From the Manila Bulletin (Jan 21): 4th Infantry Division still on stand-by for possible rescue missions in Caraga

WET, COLD, AND HUNGRY — Stranded students and teachers of the Mindanao University of Science and Technology (MUST) fit into a rescue raft as floodwaters rose in Cagayan de Oro City around 2 a.m. Tuesday. They were rescued by Army’s Fourth Infantry Division and the Police Regional Office-10 after 10 hours of being trapped inside the campus without food and water. (Camcer Ordoñez Imam | Manila Bulletin)

(FILE) WET, COLD, AND HUNGRY — Stranded students and teachers of the Mindanao University of Science and Technology (MUST) fit into a rescue raft as floodwaters rose in Cagayan de Oro City around 2 a.m. Tuesday. They were rescued by Army’s Fourth Infantry Division and the Police Regional Office-10 after 10 hours of being trapped inside the campus without food and water. (Camcer Ordoñez Imam | Manila Bulletin)
Commander of the 4th Infantry Division, Maj. Gen. Benjamin Madriga, has instructed all his unit commanders to maintain close coordination with the different Disaster Response and Rehabilitation Management Councils (DRRMCs) in their respective areas of responsibility, since the calamity has caused immense damage in many areas and has displaced thousands of people.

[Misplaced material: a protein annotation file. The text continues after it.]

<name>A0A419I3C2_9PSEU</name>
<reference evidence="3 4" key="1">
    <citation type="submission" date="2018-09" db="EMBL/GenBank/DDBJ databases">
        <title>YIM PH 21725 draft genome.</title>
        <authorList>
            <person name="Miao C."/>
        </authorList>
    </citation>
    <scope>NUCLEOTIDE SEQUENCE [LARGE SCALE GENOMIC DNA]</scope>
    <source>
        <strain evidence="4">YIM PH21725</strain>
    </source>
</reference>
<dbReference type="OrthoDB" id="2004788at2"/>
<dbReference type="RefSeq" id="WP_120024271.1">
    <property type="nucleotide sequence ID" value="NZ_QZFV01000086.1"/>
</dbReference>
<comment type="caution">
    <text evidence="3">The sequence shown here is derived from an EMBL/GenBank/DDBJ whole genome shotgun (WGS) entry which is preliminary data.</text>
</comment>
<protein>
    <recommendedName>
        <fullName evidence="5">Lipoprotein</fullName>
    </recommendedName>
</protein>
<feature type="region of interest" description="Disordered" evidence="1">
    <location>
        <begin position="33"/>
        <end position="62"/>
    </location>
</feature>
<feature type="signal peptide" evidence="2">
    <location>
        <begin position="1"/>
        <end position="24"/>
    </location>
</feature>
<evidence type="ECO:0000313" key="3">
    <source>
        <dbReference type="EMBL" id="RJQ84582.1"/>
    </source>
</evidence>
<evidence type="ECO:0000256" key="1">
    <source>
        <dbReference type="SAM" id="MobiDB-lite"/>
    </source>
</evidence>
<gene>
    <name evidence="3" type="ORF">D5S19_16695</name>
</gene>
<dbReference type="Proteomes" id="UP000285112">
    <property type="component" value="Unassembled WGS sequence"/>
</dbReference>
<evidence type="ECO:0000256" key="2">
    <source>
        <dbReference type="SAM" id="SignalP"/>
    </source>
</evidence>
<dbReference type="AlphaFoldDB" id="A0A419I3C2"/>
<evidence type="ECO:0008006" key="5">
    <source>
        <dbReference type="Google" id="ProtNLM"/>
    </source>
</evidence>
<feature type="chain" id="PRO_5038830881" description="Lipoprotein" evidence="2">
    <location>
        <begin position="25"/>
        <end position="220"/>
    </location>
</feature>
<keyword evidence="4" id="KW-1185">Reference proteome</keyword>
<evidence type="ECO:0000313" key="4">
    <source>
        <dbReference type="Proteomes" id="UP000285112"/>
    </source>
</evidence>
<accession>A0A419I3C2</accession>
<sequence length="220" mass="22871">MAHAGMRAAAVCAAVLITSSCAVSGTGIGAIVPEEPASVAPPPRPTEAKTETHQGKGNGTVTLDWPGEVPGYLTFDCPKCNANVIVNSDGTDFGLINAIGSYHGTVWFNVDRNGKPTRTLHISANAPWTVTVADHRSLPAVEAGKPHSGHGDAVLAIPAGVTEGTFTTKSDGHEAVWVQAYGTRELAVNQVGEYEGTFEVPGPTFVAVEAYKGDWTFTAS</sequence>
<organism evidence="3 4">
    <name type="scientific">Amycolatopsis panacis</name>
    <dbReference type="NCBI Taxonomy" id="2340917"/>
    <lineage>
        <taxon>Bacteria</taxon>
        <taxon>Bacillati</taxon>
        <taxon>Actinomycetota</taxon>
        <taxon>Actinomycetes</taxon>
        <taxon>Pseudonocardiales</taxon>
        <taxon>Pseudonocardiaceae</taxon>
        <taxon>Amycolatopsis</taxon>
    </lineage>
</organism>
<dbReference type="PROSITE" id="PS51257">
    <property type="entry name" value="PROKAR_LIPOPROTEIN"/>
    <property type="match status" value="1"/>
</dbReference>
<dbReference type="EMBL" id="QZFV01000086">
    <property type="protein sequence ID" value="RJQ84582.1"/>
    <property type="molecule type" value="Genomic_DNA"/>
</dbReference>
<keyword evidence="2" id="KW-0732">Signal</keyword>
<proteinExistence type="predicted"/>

Heavy rains have battered Caraga since Monday, causing heavy flooding.

In response, the 401st Infantry Brigade covering the provinces of Agusan del Norte, Agusan del Sur, and Butuan City deployed close to 400 soldiers to conduct rescue operations in the area.

The troops helped various local government units (LGUs) and other rescuers transport more than 12,000 affected families or 50,836 individuals to different evacuation centers.

Meanwhile, the 402nd Infantry Brigade, whose area of coverage includes the provinces of Surigao del Sur, Surigao del Norte and Dinagat Islands, dispatched more than 300 soldiers to support the affected localities during and after the calamity.

It also focused on Malimono town in Surigao del Norte, which was cut off after floods made the provincial road inaccessible and damaged the detour bridge in Barangay Tinago.